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Rating agencies recognize LIPA’s deleveraging efforts, other accomplishments, Falcone says

Rating agencies, which have given the Long Island Power Authority (LIPA) a series of rating upgrades in the last few years, have not only recognized LIPA’s success at deleveraging its balance sheet, but also the fact that the public power utility has seen significant improvement in the areas of customer satisfaction and reliability, Tom Falcone, LIPA’s CEO, said in a recent interview with the American Public Power Association.

The interview also included Tamela Monroe, LIPA’s Chief Financial Officer, who outlined her priorities in her new role as CFO at the Authority.

Fitch Ratings, Moody’s Investors Service and S&P Global Ratings in July assigned ratings to LIPA Electric System General Revenue Bonds (Series 2020A, Series 2020B and Series 2020C). All three rating agencies said the outlook is stable.

“Rating agencies always look at things through the financial lens since that’s the most important lens to them. The fact is that we have de-levered the utility over the last five or six years pursuant to a board policy that was adopted for that goal and raising our credit ratings,” Falcone said in an interview with the American Public Power Association. The board took that action in 2015.

“I think the bigger context the rating agencies also are looking at is that we really just turned LIPA around,” he said.

“They appreciate the dramatic increases in customer satisfaction we’ve had over the last six years. We went from really the worst utility in the country to a very solid utility – really within a hair’s breadth of a top quartile, top twenty five percent utility,” Falcone noted.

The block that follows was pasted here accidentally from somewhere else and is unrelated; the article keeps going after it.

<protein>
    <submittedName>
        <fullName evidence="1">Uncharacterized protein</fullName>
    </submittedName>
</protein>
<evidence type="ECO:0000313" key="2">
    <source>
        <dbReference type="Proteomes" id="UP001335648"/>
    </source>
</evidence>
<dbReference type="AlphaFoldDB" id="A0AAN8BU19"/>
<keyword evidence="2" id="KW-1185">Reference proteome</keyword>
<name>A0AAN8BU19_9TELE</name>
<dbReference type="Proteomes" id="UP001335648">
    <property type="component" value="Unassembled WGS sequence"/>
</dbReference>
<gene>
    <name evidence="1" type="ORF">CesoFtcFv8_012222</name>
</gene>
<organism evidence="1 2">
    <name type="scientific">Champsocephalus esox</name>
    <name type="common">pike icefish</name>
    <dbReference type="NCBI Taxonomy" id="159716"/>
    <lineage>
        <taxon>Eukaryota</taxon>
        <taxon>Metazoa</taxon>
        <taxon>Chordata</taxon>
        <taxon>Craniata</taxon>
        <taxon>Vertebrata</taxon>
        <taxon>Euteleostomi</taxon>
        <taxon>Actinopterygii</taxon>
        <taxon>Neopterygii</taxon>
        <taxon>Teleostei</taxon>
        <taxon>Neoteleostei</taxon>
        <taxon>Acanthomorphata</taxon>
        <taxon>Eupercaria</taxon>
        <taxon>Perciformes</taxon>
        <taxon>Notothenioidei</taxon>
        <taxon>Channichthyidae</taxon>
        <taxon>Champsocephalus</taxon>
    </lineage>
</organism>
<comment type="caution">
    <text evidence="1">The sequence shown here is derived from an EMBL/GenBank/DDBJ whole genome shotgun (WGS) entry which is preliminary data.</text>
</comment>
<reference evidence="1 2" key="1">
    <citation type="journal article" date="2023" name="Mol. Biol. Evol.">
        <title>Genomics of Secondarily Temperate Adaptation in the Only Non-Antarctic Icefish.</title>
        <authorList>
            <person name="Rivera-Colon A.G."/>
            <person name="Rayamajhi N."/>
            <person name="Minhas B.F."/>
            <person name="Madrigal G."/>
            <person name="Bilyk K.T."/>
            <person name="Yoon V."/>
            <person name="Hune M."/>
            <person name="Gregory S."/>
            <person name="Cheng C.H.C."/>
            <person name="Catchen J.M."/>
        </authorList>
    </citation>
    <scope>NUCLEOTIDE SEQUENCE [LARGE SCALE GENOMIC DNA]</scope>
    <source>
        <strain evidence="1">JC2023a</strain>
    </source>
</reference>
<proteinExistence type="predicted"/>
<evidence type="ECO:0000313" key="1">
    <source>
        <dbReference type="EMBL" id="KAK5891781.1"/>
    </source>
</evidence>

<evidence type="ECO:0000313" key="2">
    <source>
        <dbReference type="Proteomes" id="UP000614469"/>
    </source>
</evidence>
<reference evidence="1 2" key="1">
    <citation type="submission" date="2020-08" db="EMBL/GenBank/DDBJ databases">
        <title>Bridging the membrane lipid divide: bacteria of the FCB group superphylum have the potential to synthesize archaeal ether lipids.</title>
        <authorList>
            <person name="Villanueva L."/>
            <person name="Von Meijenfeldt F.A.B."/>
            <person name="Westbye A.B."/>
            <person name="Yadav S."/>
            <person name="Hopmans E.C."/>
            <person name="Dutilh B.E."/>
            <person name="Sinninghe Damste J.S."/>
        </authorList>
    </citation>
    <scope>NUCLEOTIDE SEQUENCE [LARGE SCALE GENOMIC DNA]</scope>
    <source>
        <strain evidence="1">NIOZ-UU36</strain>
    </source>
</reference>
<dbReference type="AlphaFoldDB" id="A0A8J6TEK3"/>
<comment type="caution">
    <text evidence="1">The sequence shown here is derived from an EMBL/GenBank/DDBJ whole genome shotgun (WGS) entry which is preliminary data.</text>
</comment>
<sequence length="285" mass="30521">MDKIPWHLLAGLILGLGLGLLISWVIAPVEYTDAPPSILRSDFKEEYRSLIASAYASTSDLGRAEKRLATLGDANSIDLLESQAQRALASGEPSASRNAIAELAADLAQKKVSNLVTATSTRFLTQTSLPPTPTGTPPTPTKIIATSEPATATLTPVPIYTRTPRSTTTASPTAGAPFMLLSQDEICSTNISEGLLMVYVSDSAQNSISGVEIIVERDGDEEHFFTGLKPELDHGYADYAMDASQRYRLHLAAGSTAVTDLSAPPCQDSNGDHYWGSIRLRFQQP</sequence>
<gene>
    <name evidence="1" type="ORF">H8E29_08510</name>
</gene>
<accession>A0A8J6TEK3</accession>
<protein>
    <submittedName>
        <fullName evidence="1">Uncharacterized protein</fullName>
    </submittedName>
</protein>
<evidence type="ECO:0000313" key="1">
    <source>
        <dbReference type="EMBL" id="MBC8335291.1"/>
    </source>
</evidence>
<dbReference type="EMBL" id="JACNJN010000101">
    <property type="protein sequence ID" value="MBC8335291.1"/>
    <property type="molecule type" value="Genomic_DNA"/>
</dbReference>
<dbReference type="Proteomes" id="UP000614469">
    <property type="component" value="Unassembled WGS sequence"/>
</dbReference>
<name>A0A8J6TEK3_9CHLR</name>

LIPA previously had “mediocre reliability. We’ve now got excellent reliability.”

Moreover, LIPA has been able to invest in meeting New York State’s aggressive goals for clean energy.

“We’ve done all those things while deleveraging the utility and while maintaining roughly flat customer bills,” Falcone said.

“When you put all that together it’s very compelling and that’s why we’ve received four rating upgrades in the last few years,” he said.

The rating agencies are affirming “that we’re still in a good place and so they all just recently upgraded our rating last year and they’re maintaining that higher rating this year.”

Power demand and COVID-19

In its July 24 report, Moody’s noted that since the start of the pandemic earlier this year, reduced electric demand from LIPA’s commercial and industrial customers has been offset by increased residential demand.

Falcone was asked whether he expects this trend to continue during the pandemic.

“It’s really more commercial on Long Island,” with very few industrial customers, he noted.

“We were a particularly hard hit area back in in March and April. We’ve been less effected in the May, June, July timeframe, but certainly back in March and April, we were a particularly effected region of the country in New York City and the New York City suburbs, which are our service territory,” he said.

“Commercial demand was off as much as twenty percent while New York was on pause” due to the pandemic, he noted.

Commercial sales for LIPA are now off around ten percent, “so we’ve recovered roughly half of that as the economy has un-paused in four different stages.”

Residential demand “pretty much offsets the other decline,” Falcone said.

“If you were looking at it on a revenue basis, we’re actually about $2 million ahead on delivery revenues” through the end of June.

As for whether reduced demand from C&I customers will continue to be offset by increased residential demand, “it depends on what businesses and customers do and the economy.”

A severe recession is “going to effect electric sales. That said, when people aren’t at the office they’re probably at home and these trends seem fairly durable for right now,” Falcone said.

“We’d love to see a little more of the commercial demand just for the health of the Long Island economy. We’re in phase four of the reopening and it seems like a fairly stable trend at this point,” he said.